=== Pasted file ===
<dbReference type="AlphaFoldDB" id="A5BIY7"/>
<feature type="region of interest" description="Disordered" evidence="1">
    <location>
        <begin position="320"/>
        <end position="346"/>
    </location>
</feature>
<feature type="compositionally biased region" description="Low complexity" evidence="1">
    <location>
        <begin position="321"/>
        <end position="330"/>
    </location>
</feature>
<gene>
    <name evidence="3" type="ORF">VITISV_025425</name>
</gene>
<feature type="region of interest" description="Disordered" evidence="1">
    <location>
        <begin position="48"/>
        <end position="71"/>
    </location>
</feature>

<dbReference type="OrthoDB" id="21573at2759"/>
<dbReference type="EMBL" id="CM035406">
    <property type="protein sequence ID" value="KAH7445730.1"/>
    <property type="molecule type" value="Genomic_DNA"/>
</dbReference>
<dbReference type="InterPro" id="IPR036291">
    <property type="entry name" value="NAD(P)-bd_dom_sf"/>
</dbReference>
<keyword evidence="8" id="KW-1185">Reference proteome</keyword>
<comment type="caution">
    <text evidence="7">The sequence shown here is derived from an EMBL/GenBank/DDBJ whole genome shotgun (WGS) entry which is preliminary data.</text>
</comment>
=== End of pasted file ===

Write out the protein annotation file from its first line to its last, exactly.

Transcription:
<dbReference type="AlphaFoldDB" id="A5BIY7"/>
<feature type="region of interest" description="Disordered" evidence="1">
    <location>
        <begin position="320"/>
        <end position="346"/>
    </location>
</feature>
<feature type="compositionally biased region" description="Low complexity" evidence="1">
    <location>
        <begin position="321"/>
        <end position="330"/>
    </location>
</feature>
<gene>
    <name evidence="3" type="ORF">VITISV_025425</name>
</gene>
<feature type="region of interest" description="Disordered" evidence="1">
    <location>
        <begin position="48"/>
        <end position="71"/>
    </location>
</feature>

<dbReference type="OrthoDB" id="21573at2759"/>
<dbReference type="EMBL" id="CM035406">
    <property type="protein sequence ID" value="KAH7445730.1"/>
    <property type="molecule type" value="Genomic_DNA"/>
</dbReference>
<dbReference type="InterPro" id="IPR036291">
    <property type="entry name" value="NAD(P)-bd_dom_sf"/>
</dbReference>
<keyword evidence="8" id="KW-1185">Reference proteome</keyword>
<comment type="caution">
    <text evidence="7">The sequence shown here is derived from an EMBL/GenBank/DDBJ whole genome shotgun (WGS) entry which is preliminary data.</text>
</comment>